Diversity and composition of tropical soil nitrifiers across a plant diversity gradient and among land-use types

Authors


* E-mail: carneyk@serc.si.edu

Abstract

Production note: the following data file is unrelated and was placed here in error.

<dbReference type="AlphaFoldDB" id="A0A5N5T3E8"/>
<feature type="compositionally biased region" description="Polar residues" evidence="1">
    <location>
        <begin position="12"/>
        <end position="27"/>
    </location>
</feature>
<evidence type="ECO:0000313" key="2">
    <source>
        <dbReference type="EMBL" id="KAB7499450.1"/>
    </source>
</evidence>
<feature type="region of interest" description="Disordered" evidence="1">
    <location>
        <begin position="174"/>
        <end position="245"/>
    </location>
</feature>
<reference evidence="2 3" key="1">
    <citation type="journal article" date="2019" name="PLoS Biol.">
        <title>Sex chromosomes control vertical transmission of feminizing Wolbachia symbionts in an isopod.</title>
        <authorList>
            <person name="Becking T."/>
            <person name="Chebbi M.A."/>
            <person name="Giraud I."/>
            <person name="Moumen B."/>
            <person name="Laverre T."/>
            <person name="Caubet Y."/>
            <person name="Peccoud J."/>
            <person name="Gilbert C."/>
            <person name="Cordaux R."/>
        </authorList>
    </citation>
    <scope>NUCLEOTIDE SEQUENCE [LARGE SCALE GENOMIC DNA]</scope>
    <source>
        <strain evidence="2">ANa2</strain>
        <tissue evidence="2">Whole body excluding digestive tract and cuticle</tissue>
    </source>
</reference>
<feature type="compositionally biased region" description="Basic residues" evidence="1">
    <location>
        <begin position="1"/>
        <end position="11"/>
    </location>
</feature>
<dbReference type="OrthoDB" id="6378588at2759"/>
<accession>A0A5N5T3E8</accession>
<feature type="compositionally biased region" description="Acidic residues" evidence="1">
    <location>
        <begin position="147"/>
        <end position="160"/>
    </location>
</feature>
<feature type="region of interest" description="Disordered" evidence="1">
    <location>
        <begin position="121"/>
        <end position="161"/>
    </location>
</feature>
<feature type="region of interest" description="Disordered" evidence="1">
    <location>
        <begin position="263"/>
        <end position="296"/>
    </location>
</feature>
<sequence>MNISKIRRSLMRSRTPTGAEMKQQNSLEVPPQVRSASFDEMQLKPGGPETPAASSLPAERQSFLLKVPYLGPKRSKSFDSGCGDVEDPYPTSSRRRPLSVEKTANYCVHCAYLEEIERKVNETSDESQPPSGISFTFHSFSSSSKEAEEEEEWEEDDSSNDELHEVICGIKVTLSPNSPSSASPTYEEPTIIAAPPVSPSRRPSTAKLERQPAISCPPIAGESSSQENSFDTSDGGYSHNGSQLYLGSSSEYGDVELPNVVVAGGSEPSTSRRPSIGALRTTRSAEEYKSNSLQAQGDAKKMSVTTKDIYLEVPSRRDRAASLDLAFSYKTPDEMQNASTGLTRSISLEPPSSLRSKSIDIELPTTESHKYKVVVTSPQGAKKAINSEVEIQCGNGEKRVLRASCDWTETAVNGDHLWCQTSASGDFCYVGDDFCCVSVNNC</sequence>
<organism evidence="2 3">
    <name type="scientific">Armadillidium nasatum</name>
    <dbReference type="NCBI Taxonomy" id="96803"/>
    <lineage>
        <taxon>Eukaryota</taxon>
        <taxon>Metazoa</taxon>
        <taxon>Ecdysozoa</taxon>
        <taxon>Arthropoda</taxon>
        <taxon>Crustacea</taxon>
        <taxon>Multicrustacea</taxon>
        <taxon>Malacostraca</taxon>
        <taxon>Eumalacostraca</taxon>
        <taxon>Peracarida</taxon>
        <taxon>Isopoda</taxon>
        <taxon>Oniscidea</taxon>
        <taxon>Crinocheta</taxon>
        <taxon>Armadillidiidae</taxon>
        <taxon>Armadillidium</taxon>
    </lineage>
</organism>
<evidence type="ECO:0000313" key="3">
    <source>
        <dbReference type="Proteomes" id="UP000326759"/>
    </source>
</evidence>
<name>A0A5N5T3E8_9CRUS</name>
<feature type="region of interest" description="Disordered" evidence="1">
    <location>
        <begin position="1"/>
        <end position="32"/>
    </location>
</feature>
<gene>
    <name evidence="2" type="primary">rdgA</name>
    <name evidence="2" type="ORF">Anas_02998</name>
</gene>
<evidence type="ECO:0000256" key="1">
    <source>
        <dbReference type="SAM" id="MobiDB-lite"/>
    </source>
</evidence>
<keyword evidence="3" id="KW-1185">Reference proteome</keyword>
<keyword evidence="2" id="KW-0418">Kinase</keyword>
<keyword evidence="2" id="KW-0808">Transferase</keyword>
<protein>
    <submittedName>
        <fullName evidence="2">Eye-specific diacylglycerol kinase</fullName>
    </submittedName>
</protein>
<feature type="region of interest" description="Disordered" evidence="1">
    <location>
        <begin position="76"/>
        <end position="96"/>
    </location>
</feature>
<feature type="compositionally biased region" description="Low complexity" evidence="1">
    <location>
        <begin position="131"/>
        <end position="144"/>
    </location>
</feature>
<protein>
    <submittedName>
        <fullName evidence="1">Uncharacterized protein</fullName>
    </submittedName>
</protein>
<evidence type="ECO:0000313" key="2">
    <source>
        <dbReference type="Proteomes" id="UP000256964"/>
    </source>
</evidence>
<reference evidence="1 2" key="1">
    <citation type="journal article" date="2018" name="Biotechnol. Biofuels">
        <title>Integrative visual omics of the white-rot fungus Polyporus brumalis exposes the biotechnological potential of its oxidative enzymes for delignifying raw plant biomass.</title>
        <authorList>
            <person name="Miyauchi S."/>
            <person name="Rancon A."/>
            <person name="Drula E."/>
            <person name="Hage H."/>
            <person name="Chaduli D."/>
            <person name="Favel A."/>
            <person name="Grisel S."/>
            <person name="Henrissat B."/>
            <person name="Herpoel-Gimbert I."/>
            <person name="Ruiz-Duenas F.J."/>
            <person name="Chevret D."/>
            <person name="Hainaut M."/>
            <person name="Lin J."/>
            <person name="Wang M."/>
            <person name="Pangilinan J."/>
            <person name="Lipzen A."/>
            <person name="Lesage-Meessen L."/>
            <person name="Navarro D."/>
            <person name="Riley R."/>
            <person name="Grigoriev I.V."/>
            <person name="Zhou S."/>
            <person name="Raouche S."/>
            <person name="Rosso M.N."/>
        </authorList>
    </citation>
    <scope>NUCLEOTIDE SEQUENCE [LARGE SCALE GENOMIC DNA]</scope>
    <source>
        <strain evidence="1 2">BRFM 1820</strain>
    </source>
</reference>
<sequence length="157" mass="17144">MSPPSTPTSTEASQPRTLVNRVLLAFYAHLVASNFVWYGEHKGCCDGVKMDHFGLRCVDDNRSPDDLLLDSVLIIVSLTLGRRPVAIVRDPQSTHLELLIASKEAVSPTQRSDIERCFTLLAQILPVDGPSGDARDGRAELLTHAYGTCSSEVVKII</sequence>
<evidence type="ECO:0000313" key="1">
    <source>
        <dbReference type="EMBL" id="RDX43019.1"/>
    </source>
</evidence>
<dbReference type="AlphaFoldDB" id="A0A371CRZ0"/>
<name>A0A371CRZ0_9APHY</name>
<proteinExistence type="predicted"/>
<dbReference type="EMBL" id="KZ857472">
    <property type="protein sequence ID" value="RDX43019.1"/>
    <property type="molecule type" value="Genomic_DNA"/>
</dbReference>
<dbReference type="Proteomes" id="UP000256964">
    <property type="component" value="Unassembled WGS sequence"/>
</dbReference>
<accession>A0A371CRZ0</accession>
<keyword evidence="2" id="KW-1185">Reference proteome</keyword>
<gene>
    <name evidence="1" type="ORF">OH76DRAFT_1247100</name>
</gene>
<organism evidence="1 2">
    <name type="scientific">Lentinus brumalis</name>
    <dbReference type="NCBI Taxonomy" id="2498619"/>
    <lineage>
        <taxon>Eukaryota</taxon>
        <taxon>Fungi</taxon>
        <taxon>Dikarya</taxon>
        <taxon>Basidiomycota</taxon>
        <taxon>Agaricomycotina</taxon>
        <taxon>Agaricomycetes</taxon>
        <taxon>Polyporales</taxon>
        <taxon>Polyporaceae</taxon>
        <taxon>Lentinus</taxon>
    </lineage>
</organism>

Ammonia-oxidizing bacteria (AOB) perform the rate-limiting step of nitrification, a key ecosystem process that in part determines the fate of nitrogen in ecosystems. However, little is known about the factors that determine soil AOB diversity or composition, especially in tropical systems. Using a set of study systems in Costa Rica, we examined whether plant diversity or land-use influenced AOB diversity or composition and whether AOB diversity or composition were associated with nitrification rates. We characterized the molecular diversity and composition of AOB via polymerase chain reaction amplification, cloning, and sequencing of 16S rDNA. We found that AOB diversity or composition did not change significantly across plant diversity treatments. In contrast, AOB differed among land-use types in some measures of diversity and in composition, and differences in AOB composition among land-use types were correlated with potential rates of nitrification. Our results suggest that anthropogenic changes of ecosystems can alter microbial communities in ways that may affect the processes they mediate.

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